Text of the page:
In some sense, any new measurement device automates a part of research. A thermometer automates the task of sticking one's finger in something to check how hot it is, a scale automates the task of holding something to check how heavy it is, etc. The automated version is not only more convenient, but more precise and reproducible (as is usually the case when automating things). For alignment, one analogue might be interpretability tools which automate the work done when some human looks at a part of a neural net and sees what it's doing.

Let's take that last example and dig into it a bit more: interpretability tools which automate the work done when some human looks at a part of a net and sees what it's doing. We want to leverage the analogy to other measurement tools, like a thermometer or a scale, to better understand automation of interpretability.

Here's one type of proposal I hear a lot: to automate interpretability, have some human researchers look at parts of a net, poke at them, and write up an explanation of how they're interpreting it. Collect data from many such instances, and train a neural net to take net-parts and produce explanations.

We want to leverage the analogy to thermometers or scales, so what would be the analogous strategy for making a thermometer or scale? Well, have a bunch of humans stick their fingers in a bunch of stuff and report how hot the stuff is, then train a neural net to replicate the humans'  hotness-reports. Or, have a bunch of humans hold things and report how heavy they are, then train a net to replicate the humans' heaviness-reports.

Hopefully it is obvious that the "train a net to replicate human reports" results would not be nearly as useful, for purposes of scientific progress, as actual thermometers or scales. But what's missing? And how can we carry that insight back to the interpretability problem?

The thermometer has two great powers: a simple legible data type, and reproducilbility. First, simple legible data type: the thermometer's output is a single number (the temperature), and we can compare that number with other thermometer-outputs. That's a kind-of-thing for which we have very precise mathematical understanding: we know exactly what kinds-of-things we can do with these numbers, we have a nice general representation, we're confident that different people mean the same thing by numbers, etc. This is in contrast to natural language, which is typically ambiguous, doesn't necessarily make it obvious what we can do, leads to frequent miscommunication, etc.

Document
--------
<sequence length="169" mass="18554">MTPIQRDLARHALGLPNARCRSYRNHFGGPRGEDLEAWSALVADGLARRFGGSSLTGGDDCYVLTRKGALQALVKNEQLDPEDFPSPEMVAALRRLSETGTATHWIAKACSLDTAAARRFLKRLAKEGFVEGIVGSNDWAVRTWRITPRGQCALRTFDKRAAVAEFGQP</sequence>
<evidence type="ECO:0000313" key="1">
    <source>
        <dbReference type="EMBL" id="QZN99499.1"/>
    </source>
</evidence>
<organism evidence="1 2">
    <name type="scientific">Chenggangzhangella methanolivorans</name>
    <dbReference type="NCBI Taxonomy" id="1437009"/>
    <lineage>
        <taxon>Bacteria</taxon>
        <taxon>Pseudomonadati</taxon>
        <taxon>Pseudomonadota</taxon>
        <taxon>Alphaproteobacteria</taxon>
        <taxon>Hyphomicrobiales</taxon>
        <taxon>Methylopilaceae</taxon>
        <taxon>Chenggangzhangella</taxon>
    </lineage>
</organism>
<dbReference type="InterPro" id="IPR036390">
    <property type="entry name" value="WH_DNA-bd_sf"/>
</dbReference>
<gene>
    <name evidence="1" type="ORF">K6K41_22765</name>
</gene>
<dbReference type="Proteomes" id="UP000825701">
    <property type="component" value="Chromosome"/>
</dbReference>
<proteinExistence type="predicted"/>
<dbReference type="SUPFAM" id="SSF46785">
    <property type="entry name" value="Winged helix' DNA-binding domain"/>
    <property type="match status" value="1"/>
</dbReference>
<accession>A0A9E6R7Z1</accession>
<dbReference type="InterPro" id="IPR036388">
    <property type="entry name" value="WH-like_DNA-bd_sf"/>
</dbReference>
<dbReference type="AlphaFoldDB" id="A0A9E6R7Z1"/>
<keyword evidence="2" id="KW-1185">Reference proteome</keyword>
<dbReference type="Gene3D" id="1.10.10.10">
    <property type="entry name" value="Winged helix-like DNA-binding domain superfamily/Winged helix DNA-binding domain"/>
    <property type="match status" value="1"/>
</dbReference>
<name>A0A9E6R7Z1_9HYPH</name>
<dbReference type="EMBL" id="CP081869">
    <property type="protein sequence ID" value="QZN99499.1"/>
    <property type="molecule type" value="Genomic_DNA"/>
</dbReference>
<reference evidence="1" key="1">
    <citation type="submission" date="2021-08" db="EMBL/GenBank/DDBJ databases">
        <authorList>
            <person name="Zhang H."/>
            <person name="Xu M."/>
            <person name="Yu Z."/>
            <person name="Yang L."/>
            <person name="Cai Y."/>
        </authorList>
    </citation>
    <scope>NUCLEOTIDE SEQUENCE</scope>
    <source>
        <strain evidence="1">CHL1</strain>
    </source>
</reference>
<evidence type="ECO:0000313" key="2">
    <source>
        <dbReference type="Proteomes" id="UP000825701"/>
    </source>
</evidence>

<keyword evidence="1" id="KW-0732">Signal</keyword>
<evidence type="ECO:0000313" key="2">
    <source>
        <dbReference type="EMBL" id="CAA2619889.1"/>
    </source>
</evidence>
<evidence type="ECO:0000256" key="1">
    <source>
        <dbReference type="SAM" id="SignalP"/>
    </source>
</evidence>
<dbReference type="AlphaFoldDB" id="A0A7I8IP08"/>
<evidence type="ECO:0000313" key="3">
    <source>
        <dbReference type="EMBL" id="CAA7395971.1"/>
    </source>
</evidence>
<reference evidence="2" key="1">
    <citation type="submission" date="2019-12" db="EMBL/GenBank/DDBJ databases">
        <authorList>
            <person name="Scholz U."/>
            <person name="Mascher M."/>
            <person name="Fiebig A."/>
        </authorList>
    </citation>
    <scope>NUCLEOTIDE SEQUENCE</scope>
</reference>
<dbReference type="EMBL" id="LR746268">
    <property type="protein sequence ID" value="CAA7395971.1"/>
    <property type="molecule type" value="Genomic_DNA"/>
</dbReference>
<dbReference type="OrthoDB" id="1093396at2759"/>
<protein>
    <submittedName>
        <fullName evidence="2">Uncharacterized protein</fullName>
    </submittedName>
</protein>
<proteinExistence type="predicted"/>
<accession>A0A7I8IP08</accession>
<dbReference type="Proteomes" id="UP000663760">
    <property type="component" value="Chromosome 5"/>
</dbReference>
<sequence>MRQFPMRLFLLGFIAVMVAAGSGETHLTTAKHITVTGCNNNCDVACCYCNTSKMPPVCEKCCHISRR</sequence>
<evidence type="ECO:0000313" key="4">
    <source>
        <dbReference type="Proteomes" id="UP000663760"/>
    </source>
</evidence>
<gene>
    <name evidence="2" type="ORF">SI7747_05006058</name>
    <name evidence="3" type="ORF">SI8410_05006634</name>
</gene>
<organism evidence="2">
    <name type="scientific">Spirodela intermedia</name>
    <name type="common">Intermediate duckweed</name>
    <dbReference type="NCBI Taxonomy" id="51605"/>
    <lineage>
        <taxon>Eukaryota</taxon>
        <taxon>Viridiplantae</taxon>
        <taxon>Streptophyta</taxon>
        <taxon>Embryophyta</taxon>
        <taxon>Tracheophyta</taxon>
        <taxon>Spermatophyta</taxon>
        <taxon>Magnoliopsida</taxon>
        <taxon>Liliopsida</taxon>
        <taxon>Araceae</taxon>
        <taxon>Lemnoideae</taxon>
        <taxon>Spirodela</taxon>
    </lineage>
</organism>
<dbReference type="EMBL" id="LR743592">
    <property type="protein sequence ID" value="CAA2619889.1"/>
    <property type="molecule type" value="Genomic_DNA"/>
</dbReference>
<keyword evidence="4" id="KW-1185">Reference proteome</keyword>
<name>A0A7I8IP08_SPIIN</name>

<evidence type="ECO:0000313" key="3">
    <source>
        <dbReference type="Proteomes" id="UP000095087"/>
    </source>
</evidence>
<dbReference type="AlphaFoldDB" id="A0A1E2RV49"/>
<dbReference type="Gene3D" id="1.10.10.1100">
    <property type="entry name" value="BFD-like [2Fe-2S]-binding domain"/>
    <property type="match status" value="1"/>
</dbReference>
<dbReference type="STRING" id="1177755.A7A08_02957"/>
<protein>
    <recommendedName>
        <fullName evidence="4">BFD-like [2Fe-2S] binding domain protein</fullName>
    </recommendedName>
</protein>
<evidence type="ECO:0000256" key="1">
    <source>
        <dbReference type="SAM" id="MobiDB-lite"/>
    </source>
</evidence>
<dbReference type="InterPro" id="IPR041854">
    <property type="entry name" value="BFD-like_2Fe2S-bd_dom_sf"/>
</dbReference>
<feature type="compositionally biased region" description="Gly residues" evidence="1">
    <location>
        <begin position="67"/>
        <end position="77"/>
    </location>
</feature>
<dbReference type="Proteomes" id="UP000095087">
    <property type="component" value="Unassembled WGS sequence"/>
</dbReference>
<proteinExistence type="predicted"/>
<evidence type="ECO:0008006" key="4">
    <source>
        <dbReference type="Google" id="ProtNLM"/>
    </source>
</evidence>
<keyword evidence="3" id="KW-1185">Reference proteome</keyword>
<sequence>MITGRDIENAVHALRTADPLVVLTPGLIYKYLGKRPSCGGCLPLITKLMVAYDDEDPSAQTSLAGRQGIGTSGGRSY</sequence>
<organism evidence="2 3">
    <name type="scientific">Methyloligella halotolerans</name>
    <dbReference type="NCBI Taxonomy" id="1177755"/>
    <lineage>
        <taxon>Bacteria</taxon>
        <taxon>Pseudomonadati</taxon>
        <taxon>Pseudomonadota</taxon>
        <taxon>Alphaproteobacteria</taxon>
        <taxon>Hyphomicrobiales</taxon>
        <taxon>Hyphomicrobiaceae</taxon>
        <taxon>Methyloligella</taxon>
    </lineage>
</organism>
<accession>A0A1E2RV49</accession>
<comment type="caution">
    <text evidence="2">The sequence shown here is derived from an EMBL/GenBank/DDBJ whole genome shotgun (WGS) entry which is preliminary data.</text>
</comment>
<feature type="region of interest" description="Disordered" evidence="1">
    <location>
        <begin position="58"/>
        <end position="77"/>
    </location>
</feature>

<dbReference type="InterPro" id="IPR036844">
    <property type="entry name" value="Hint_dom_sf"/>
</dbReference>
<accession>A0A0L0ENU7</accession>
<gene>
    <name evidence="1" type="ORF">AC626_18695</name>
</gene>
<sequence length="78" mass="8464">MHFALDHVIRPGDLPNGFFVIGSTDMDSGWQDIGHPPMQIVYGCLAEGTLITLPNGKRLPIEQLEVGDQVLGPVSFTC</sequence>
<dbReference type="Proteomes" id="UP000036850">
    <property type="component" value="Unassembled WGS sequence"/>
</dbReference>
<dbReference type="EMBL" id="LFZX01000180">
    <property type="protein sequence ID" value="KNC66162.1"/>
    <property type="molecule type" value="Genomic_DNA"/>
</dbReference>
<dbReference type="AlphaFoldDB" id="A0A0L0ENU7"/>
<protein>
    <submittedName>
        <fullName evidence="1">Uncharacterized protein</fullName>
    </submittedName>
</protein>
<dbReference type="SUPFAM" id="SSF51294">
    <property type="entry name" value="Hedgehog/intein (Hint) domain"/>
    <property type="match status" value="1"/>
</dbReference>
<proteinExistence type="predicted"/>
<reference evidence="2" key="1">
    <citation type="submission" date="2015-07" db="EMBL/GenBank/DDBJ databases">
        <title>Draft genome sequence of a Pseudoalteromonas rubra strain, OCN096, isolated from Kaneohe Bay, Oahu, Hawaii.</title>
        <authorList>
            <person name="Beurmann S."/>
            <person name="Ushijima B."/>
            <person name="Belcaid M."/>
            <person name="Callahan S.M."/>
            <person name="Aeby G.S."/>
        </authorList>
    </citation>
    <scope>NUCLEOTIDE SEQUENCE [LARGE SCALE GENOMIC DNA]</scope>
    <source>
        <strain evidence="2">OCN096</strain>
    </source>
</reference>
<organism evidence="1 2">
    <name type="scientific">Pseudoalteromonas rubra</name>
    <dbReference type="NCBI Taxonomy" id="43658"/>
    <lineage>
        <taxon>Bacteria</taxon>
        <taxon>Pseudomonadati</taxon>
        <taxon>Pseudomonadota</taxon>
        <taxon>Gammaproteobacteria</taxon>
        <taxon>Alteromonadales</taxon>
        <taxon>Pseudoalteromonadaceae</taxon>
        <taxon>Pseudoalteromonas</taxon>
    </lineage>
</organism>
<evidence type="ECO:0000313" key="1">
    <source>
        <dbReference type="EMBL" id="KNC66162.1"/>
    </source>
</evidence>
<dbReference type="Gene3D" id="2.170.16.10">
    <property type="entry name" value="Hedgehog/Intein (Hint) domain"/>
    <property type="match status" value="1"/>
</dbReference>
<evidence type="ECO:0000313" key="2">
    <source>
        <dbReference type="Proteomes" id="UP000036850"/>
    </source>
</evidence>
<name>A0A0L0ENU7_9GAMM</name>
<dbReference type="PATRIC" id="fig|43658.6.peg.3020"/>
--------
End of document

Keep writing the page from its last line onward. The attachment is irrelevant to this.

Second, reproducibility: if the thermometer says X is hotter than Y, then when I put X and Y in contact, X gets cooler and Y gets hotter (all else equal). I can use the thermometer to rank hotness of a bunch of things, sort them by thermometer reading, and consistently (approximately-deterministically) find that the things on the hotter end feel hotter than the things on the colder end. This is what makes the single-number output (temperature) actually useful: it approximately-deterministically predicts some stuff, across a broad range of contexts, based on just those simple numbers.

Exercise for the reader: walk through the same analogy for a scale.

What would be the analogy of a thermometer for an interpretability tool? Well, something which we can point at part of a net, and get back a simple legible output, which approximately-deterministically predicts some stuff across a broad range of contexts.

When you look at it like that, it's clear that building a measurement tool like a scale or thermometer is itself a task which requires scientific insight. It requires finding some approximately-deterministically-reproducible pattern, which can be predicted by some simple legible summary data. Just picking some ad-hoc measurement convention (like e.g. reporting hotness using natural language) fails to capture most of the value. Most of the value isn't in the automation work itself, it's in noticing the reproducible pattern.

I'm generally pretty pessimistic about research-automation proposals analogous to "train a net to mimic a human sticking their finger in some stuff and reporting hotness". But I am much more optimistic about things analogous to "notice that a single number for each subsystem allows us to reproducibly predict which things get hotter/colder when in contact".

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I think this is going to be wrong as an approach. Weight and temperature are properties of physical systems at specific points in time, and can be measured coherently because we understand laws about those systems. Alignment could be measured as a function of a particular system at a specific point in time, once we have a clear understanding of what? All of human values? 

I'm not arguing that "alignment" specifically is the thing we should be measuring.

More generally, a useful mantra is "we do not get to choose the ontology". In this context, it means that there are certain things which are natural to measure (like temperature and weight), and we do not get to pick what they are; we have to discover what they are.

That's correct. My point is that measuring goals which are not natural to measure will, in general, have many more problems with Goodharting and similar misoptimization and overoptimization pressures. And other approaches can be more productive, or at least more care is needed with design of metrics rather than discovery of what to measure and how.